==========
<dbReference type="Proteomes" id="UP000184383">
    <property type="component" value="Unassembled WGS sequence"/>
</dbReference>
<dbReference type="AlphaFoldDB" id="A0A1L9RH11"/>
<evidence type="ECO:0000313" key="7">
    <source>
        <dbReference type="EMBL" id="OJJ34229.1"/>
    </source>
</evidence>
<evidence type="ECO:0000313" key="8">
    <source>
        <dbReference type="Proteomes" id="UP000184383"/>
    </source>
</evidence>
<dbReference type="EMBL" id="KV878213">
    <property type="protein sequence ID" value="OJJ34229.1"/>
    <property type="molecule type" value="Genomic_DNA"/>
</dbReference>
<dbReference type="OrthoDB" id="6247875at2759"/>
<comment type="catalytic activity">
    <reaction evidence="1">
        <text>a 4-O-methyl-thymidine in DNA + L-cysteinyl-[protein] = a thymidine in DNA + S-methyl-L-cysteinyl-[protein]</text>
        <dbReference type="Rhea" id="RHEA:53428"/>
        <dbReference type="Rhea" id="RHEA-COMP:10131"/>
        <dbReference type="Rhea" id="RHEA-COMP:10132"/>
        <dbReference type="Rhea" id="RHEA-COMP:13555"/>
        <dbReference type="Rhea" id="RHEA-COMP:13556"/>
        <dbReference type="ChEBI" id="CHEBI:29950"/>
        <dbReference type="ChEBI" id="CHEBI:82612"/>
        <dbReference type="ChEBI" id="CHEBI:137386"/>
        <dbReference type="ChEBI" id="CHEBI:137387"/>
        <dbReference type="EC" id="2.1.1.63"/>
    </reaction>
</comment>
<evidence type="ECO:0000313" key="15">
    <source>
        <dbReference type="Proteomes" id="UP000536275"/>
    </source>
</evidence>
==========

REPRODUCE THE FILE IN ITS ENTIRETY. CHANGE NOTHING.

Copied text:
<dbReference type="Proteomes" id="UP000184383">
    <property type="component" value="Unassembled WGS sequence"/>
</dbReference>
<dbReference type="AlphaFoldDB" id="A0A1L9RH11"/>
<evidence type="ECO:0000313" key="7">
    <source>
        <dbReference type="EMBL" id="OJJ34229.1"/>
    </source>
</evidence>
<evidence type="ECO:0000313" key="8">
    <source>
        <dbReference type="Proteomes" id="UP000184383"/>
    </source>
</evidence>
<dbReference type="EMBL" id="KV878213">
    <property type="protein sequence ID" value="OJJ34229.1"/>
    <property type="molecule type" value="Genomic_DNA"/>
</dbReference>
<dbReference type="OrthoDB" id="6247875at2759"/>
<comment type="catalytic activity">
    <reaction evidence="1">
        <text>a 4-O-methyl-thymidine in DNA + L-cysteinyl-[protein] = a thymidine in DNA + S-methyl-L-cysteinyl-[protein]</text>
        <dbReference type="Rhea" id="RHEA:53428"/>
        <dbReference type="Rhea" id="RHEA-COMP:10131"/>
        <dbReference type="Rhea" id="RHEA-COMP:10132"/>
        <dbReference type="Rhea" id="RHEA-COMP:13555"/>
        <dbReference type="Rhea" id="RHEA-COMP:13556"/>
        <dbReference type="ChEBI" id="CHEBI:29950"/>
        <dbReference type="ChEBI" id="CHEBI:82612"/>
        <dbReference type="ChEBI" id="CHEBI:137386"/>
        <dbReference type="ChEBI" id="CHEBI:137387"/>
        <dbReference type="EC" id="2.1.1.63"/>
    </reaction>
</comment>
<evidence type="ECO:0000313" key="15">
    <source>
        <dbReference type="Proteomes" id="UP000536275"/>
    </source>
</evidence>